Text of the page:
All-star game is hardly a game


MONTREAL -On Dec. 12, 1933, the Toronto Maple Leafs were in Boston to face the Bruins in a game that for decades was to be remembered as a black night which almost cost the life of one of the team's most promising players.


MONTREAL -On Dec. 12, 1933, the Toronto Maple Leafs were in Boston to face the Bruins in a game that for decades was to be remembered as a black night which almost cost the life of one of the team's most promising players.

Ace Bailey, 30, was a splendid right-winger who came out of nowhere in the 1928-29 season to become the first Maple Leaf to lead the league in scoring. Four seasons later, he played a prominent role on the Leafs' first Stanley Cup-winning team.

Then, as now, cheap shots occurred frequently. Top players were fair game and nobody on the Bruins was as good or tougher than Eddie Shore, a legendary defenceman who to this day is considered one of the best in NHL history. Woe betide any opponent who challenged him.

So it was no surprise that after being bodychecked to the ice by Leafs defenceman Red Horner, Shore lost it. The moment he was back on his feet, with fire in his eyes, he went after the first Leaf who crossed his path: Bailey.

Shore hit Bailey from behind, flipping him over backwards and fracturing his skull. Bailey had hit his head so hard on the ice, a priest in attendance gave him last rites.

Shore was suspended for 16 games of a 48-game schedule, but salaries being what they were in those years, Leafs management organized a benefit game for Bailey and his family. The game was held at Maple Leaf Gardens on Feb. 14, 1934, with the Leafs taking on an all-star team of players from the NHL's remaining teams.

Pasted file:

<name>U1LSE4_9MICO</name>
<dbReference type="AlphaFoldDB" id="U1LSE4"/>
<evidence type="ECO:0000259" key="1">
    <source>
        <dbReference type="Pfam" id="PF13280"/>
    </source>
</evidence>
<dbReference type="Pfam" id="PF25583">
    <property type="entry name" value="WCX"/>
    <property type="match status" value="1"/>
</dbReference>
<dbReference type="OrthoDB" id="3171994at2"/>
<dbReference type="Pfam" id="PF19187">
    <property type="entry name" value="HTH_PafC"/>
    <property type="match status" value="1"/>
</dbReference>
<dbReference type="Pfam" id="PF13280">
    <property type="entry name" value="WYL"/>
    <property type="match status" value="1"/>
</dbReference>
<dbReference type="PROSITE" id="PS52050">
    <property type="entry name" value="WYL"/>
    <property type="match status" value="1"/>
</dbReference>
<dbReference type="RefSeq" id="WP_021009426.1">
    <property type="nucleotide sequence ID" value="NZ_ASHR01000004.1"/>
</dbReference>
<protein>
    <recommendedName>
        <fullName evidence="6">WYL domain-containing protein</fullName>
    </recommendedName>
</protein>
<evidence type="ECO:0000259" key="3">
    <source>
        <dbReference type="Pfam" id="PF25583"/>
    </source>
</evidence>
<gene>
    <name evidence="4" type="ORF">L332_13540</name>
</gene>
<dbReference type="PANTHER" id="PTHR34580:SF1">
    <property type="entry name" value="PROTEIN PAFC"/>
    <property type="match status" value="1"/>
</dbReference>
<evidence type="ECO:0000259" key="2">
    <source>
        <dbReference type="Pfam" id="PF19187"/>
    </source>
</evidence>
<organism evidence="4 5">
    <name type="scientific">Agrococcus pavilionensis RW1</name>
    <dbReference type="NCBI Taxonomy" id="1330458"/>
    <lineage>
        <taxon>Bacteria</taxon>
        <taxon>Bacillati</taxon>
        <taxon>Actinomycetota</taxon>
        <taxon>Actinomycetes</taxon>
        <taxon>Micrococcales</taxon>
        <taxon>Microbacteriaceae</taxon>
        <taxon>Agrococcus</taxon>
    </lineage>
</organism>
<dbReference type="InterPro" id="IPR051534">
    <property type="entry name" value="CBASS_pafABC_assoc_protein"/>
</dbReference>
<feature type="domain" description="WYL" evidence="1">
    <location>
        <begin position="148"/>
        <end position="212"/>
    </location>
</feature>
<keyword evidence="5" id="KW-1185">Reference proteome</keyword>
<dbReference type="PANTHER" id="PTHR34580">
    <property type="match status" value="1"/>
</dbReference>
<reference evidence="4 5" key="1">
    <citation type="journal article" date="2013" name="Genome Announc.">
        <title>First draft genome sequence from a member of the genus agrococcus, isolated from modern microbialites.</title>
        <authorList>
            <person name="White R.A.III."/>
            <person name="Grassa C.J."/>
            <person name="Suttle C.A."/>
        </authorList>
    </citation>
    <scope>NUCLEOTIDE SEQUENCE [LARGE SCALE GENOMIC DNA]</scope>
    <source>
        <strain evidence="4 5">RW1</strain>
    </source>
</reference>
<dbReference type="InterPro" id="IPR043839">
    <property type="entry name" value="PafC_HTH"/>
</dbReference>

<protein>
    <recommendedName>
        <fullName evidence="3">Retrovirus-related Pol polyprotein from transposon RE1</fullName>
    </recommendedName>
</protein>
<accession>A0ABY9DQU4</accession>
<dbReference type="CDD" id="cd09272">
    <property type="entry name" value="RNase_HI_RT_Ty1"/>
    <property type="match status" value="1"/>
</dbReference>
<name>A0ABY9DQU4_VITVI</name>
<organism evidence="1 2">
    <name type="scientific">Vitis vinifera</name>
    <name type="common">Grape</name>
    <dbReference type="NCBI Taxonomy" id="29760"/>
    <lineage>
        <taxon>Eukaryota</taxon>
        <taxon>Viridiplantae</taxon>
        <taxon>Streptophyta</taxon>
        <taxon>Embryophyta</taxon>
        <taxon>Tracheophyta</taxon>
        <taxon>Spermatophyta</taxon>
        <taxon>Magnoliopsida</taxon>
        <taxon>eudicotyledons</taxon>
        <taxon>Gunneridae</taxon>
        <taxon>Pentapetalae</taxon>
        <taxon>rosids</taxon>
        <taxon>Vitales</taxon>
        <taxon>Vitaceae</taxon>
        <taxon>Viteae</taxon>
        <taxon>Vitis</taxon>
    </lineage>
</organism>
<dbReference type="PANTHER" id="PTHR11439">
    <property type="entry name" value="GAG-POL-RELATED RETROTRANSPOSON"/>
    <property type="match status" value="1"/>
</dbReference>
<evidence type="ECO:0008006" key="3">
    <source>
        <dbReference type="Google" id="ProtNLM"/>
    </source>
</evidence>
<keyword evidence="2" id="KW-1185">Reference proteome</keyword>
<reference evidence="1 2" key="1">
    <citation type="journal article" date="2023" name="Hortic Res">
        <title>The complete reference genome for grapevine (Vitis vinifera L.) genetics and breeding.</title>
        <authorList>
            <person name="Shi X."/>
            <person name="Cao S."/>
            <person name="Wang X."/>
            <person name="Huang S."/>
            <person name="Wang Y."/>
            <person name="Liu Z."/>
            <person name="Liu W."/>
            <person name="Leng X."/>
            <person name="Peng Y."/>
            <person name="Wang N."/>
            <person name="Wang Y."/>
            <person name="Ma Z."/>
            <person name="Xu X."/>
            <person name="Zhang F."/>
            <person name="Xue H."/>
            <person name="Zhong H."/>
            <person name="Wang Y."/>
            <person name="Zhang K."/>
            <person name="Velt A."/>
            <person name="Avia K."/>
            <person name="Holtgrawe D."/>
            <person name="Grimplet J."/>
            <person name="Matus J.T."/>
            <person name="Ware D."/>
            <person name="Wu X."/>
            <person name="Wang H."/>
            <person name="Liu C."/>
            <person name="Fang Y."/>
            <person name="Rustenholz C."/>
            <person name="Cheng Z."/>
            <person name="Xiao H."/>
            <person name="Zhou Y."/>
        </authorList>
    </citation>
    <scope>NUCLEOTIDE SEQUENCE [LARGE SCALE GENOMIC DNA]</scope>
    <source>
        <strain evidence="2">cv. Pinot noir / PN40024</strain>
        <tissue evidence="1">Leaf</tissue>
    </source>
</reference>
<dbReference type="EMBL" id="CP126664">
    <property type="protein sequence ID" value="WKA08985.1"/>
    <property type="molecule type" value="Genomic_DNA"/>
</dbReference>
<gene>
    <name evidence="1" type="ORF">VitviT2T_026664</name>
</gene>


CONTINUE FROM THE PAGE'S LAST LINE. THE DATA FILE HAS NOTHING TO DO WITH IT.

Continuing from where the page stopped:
Reports on the game, won 7-3 by the Leafs, noted that one of the more memorable moments occurred before the game when Bailey presented Shore with his all-star jersey showing the public that he had clearly forgiven him for assault. Bailey also presented a trophy to NHL president Frank Calder in the hope it would go to the winner of an annual all-star game for the benefit of injured players.

History tells us that there have been many changes with the all-star format - some good, others bad. However, the first one in 1934 was an unofficial one. Two other unofficial benefit games were played in the 1930s for the families of Howie Morenz and Babe Siebert, but the all-star game did not become an annual tradition until the 1947-48 season. Its format remained the same with two exceptions, until the 1967-68 season, which called for the defending Stanley Cup champions to play against a selection of players from the other teams.

Since then, it has been played every year, except in 1966, when the all-star game was moved from the start of the season to its current position in the middle of the season; 1979, with the Challenge Cup series; 1987, with Rendez-vous '87; 1995, with the season shortened by a lockout; and 2005, when the season was cancelled altogether because of another lockout.